The Justice Department and the State of California is suing eBay Inc., the world’s largest online marketplace, on the grounds of violating antitrust laws by affirming to not hire Intuit workers.
According to Karen Gullo of Bloomberg.com, senior executives from both eBay and Intuit collaborated on a deal that prevented each company from hiring each others’ workers from 2006 to 2009. The Justice Department and State of California argue that the agreement deprived workers—mostly those specializing in computer engineering and other high-ranking employees—of better and higher paying jobs.
As a result of the policy, eBay’s recruiting staff were instructed to throw away resumes that came through from Intuit employees, officials said.
“eBay’s agreement with Intuit hurt employees by lowering the salaries and benefits they might have received and deprived them of better job opportunities at the other company,” said Joseph Wayland, acting assistant attorney general at the DOJ, in a statement. “The Antitrust Division has consistently taken the position that these kinds of agreements are per se unlawful under the antitrust laws.”
eBay said it will vigorously defend its position.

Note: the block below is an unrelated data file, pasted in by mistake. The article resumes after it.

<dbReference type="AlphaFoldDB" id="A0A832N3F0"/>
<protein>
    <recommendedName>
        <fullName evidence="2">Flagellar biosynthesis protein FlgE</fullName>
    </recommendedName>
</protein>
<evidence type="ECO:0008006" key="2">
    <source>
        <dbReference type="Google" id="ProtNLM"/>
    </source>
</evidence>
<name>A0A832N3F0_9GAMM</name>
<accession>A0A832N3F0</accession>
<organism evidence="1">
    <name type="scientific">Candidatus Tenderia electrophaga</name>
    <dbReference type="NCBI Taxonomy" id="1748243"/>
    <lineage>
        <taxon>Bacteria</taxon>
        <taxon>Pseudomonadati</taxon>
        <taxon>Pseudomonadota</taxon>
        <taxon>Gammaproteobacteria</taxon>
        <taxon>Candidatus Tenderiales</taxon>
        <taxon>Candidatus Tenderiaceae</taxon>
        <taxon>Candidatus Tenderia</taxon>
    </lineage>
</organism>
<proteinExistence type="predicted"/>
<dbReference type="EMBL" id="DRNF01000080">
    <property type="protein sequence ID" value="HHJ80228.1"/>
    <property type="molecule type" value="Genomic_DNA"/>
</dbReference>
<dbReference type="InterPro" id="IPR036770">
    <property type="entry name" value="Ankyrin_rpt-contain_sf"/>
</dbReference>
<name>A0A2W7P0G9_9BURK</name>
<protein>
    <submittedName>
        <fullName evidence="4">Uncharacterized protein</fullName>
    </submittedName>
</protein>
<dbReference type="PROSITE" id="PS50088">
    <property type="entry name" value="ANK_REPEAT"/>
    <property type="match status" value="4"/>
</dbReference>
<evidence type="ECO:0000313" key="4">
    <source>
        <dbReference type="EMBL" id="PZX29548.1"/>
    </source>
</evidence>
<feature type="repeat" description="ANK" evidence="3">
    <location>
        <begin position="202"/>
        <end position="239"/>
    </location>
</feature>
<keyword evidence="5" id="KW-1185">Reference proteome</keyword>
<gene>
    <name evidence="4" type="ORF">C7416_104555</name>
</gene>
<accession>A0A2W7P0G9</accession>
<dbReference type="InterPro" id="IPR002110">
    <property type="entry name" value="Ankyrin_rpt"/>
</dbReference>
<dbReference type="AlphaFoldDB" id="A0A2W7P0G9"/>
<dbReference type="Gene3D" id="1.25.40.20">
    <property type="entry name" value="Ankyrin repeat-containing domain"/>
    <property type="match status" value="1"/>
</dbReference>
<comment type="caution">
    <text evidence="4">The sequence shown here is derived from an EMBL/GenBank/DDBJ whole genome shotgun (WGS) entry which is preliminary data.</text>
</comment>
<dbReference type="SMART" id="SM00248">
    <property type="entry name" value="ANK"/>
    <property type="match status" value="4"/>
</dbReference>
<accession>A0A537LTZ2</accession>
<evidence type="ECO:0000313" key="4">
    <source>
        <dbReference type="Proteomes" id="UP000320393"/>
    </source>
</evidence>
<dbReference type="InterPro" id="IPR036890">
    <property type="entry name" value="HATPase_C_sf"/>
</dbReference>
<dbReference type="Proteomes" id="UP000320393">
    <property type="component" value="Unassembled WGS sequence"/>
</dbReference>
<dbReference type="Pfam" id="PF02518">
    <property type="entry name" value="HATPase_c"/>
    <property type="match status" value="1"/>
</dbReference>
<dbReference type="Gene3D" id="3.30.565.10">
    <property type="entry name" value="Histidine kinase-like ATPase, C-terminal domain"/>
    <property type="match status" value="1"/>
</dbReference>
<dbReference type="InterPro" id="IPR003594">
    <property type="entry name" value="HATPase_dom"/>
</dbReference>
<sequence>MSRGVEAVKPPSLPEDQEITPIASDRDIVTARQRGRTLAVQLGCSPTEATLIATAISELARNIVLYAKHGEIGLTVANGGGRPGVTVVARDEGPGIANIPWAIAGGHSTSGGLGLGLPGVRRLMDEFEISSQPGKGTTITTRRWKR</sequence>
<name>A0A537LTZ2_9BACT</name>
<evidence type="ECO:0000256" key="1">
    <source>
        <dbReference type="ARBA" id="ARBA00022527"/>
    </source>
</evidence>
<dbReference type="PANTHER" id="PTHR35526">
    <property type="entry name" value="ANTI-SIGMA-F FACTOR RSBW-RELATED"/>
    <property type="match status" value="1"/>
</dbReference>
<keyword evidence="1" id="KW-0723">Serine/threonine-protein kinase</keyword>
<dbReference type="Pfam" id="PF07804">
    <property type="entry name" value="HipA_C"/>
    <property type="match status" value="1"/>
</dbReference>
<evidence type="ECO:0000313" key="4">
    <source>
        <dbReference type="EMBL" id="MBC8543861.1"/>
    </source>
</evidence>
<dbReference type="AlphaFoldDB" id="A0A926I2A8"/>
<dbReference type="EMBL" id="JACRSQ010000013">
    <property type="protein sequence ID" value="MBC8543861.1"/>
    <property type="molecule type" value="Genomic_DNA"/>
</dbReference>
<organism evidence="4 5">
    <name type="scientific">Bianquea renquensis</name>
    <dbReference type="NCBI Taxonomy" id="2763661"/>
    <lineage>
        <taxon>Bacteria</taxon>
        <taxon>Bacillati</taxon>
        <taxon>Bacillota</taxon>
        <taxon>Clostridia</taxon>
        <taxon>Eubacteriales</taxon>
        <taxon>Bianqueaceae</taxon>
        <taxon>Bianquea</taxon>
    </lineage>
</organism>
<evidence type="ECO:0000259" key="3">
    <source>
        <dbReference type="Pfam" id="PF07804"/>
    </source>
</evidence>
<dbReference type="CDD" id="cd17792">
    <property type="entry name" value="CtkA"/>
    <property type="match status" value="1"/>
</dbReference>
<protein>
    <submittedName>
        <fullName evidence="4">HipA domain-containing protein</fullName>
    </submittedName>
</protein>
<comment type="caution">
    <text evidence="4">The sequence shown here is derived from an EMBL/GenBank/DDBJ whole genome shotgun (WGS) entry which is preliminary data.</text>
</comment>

“eBay’s hiring practices conform to the standards that the Department of Justice has approved in resolving cases against other companies,” said EBay spokeswoman Lara Wyss, in Reuters report. “The DOJ is taking an overly aggressive interpretation in their enforcement of antitrust law in this area.”
Intuit, a tax and financial software company, stayed mum on the suit explaining that it was eBay’s issue to resolve.
The deal was first struck in 2006 when Meg Whitman was the chief executive officer of EBay. The lawsuit cites she was “intimately involved” in forming a truce with Scott Cook, the chairman and founder of Intuit, on the “War for Talent” over Silicon Valley’s pool of top-tier technology workers, according to the Justice Department’s lawyers in a complaint filed on Monday.
The suit highlights the extent of which technology companies go through in order to keep talented workers under their guise and to tilt the pay towards a cheaper workforce. It can also show how tenuous relationships are among the board of top technology companies when competing for talented employees.
The lawsuit has ordered a temporary restraint on such practices until eBay can successfully defend the “anticompetitive effects” of the agreement.
Check in with SV411 to stay informed on this topic as the lawsuit unfolds.